IMS President George Receives Prestigious Autosport Award

INDIANAPOLIS, Monday, Dec. 6, 2004 -- Tony George, Indianapolis Motor Speedway president and chief executive officer, received the inaugural Pioneering and Innovation Award at the Autosport Awards Dec. 5 in London for his leadership in the development of the Steel and Foam Energy Reduction (SAFER) Barrier.

George received the award at the annual gala at the Grosvenor House on behalf of the creators of the SAFER Barrier from Prince Salman Bin Hamad Al Khalifa, the leader of the Bahrain International Grand Prix circuit.

The SAFER Barrier, under development by the Indy Racing League and the University of Nebraska-Lincoln's Midwest Roadside Safety Facility since 1998, absorbs energy during impacts with retaining walls and is one of the more important safety breakthroughs in motorsports. NASCAR joined in the development of the system in September 2000.

"It's been a big step forward in speedway racing," George said. "It's something that was very important to me. The prospect of coming up with a soft wall has been something we have been working on for the better part of a decade.

"After several years of hard work, we called upon the expert advice of the people at the University of Nebraska. They have done a great job helping us in the development of this system. Everyone in the IRL and NASCAR worked very hard for this achievement."

This is the fourth major award that has been presented to honor George and the SAFER Barrier development team. The SAFER Barrier also received the Louis Schwitzer Award, SEMA Motorsports Engineering Award and GM Racing Pioneer Award in 2002.

The SAFER Barrier was installed in all four turns of the Indianapolis Motor Speedway -- a pioneer in safety for drivers, cars and tracks -- in time for the 86th Indianapolis 500 in 2002. It since has been installed at more than a dozen other tracks, and the latest iteration will be installed at the Speedway in the spring.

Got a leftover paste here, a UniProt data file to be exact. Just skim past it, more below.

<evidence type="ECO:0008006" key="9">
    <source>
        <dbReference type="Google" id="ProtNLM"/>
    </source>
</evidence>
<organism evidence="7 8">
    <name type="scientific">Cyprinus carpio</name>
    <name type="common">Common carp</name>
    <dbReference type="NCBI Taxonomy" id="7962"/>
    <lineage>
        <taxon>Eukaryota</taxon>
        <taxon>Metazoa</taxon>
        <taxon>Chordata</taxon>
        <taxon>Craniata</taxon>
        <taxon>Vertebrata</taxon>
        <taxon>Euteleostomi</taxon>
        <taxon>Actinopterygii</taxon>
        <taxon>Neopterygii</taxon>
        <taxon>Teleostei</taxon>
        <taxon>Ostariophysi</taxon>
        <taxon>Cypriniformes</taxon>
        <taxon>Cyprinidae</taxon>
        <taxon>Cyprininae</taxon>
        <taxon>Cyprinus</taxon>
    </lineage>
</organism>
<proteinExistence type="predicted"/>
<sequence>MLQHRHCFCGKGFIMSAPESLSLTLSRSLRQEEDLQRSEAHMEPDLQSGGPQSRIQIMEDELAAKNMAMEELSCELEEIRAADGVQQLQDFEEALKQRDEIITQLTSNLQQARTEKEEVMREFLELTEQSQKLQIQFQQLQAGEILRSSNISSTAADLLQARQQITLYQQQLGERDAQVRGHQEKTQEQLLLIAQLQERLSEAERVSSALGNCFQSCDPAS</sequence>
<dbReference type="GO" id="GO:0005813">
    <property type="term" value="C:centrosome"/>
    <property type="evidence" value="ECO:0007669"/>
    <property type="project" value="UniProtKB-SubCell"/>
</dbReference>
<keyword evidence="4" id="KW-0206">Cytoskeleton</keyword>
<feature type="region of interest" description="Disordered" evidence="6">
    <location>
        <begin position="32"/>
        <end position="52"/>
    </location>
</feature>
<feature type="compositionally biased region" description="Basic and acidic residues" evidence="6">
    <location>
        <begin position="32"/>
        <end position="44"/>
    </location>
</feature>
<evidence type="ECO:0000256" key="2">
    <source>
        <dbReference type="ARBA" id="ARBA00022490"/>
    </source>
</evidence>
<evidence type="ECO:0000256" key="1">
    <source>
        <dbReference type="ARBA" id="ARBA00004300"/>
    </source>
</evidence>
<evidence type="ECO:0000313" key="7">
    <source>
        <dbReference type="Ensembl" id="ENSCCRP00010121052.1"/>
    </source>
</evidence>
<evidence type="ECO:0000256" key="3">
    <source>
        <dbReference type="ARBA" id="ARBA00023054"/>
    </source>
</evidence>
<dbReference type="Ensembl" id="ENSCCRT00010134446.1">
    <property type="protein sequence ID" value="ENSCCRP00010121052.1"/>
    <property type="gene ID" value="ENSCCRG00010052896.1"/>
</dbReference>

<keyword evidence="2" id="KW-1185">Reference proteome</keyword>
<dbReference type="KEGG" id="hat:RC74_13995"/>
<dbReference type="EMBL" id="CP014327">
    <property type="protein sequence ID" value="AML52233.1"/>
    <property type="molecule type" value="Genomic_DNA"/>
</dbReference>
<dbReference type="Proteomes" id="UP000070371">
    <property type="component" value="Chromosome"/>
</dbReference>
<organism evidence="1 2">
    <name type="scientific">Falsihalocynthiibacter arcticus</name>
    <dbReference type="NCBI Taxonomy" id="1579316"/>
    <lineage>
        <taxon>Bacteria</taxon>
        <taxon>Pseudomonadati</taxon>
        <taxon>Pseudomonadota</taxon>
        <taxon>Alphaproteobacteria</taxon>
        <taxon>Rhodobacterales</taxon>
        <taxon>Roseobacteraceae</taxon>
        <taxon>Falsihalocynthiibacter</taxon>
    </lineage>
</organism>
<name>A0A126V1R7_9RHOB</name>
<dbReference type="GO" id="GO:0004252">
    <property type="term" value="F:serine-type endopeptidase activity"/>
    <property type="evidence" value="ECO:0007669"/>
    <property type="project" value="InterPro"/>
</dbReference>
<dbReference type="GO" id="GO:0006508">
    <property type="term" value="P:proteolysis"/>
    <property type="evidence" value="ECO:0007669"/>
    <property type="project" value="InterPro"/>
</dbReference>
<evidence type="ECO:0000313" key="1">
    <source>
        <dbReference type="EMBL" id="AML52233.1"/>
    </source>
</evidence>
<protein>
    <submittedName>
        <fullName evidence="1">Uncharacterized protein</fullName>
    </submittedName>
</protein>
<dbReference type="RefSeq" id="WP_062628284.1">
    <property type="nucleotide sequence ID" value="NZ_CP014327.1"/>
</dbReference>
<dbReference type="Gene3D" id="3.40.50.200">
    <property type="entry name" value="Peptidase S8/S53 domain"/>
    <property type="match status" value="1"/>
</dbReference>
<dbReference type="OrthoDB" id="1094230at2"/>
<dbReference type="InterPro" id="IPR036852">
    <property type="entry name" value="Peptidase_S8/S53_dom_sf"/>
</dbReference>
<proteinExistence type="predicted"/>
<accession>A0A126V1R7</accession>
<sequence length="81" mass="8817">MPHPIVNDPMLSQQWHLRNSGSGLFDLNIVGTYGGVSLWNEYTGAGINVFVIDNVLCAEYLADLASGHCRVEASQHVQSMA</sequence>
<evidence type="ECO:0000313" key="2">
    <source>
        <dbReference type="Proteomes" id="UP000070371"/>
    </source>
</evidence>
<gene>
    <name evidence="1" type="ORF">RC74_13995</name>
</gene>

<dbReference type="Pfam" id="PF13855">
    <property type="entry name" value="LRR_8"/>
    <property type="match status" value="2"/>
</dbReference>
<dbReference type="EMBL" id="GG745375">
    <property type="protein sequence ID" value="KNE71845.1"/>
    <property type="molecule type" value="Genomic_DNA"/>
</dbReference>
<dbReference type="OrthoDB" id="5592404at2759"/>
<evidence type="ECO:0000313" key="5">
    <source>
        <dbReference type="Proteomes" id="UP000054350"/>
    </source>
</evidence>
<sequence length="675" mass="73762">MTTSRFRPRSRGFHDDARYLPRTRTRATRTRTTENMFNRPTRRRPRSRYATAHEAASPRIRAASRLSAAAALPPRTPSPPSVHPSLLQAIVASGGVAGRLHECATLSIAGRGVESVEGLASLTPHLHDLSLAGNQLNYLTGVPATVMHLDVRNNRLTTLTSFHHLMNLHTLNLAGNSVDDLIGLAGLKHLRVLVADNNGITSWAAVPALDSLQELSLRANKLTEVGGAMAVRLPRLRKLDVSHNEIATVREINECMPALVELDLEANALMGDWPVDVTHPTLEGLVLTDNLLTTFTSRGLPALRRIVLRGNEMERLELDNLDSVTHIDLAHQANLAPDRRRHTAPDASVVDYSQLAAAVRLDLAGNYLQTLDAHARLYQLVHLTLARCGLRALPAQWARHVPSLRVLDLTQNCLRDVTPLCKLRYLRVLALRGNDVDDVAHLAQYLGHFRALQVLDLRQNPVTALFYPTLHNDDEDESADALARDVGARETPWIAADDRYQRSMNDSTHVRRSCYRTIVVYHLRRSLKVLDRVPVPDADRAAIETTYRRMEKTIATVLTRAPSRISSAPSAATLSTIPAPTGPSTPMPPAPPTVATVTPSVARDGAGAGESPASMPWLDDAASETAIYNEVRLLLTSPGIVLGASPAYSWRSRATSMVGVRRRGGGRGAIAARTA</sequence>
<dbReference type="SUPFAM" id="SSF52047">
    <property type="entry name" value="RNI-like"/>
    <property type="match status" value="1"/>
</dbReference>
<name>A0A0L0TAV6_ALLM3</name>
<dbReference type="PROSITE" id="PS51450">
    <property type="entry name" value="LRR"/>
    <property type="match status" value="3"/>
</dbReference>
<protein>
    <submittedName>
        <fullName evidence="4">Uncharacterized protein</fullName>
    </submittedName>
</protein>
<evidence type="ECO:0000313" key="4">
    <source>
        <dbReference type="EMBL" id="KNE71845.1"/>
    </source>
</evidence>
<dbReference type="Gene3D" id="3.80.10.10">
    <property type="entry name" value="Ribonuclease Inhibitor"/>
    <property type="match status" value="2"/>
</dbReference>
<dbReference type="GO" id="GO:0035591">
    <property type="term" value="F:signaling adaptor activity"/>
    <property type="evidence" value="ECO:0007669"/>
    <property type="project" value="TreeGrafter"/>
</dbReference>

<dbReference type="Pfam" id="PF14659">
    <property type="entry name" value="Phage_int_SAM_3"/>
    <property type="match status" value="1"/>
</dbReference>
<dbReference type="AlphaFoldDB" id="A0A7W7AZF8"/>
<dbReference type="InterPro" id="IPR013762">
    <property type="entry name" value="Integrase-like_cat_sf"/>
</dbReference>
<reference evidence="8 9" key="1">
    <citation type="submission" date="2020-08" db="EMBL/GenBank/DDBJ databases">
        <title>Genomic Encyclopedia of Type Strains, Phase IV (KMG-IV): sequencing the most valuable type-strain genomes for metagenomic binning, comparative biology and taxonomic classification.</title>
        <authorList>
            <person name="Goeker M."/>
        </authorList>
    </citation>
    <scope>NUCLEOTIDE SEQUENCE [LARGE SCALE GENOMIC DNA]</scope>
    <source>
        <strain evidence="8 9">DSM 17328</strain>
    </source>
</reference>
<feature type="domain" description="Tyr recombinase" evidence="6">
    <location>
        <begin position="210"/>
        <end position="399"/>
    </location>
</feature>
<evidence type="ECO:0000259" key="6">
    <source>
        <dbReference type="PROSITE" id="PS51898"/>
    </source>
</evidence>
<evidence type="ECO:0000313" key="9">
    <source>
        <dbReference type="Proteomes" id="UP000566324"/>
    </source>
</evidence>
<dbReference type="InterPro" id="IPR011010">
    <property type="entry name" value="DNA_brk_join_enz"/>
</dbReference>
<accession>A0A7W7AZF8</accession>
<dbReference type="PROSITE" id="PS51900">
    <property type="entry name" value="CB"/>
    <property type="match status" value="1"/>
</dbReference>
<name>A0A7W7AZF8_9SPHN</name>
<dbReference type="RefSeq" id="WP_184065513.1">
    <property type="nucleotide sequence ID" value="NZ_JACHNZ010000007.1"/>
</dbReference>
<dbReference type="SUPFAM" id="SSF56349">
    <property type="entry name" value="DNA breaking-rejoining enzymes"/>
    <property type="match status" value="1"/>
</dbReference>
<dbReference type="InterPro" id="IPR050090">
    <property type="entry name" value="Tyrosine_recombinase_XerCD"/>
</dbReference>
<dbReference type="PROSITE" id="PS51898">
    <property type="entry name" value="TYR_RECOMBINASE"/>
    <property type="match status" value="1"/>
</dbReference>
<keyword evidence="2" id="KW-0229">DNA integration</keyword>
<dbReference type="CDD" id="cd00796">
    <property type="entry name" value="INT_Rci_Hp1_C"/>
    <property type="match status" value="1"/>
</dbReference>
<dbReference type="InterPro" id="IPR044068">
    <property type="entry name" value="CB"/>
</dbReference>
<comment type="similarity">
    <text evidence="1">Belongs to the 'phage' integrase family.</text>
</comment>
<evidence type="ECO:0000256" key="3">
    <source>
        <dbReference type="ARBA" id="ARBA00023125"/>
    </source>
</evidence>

"Tony George's vision and commitment of resources really made this project happen," said Dr. Dean Sicking, director of the Midwest Roadside Safety Facility.

Each 20-foot module of the SAFER Barrier consists of four rectangular steel tubes, welded together, to form a unified element. The modules are connected with four internal steel splices.

Bundles of 2-inch-thick sheets of extruded, closed-cell polystyrene are placed between the concrete wall and the steel tubing modules every 10 feet.

"I think Tony's contribution has been tremendous," said four-time Indianapolis 500 winner Rick Mears. "Taking the initiative to get the SAFER Barrier started has been a heck of a contribution to safety, not just for Indy cars but also for stock cars. To take the initiative, do the leg work, set up the test facilities, find the people and to continue to develop it and make it better as we go, that's a milestone in racing."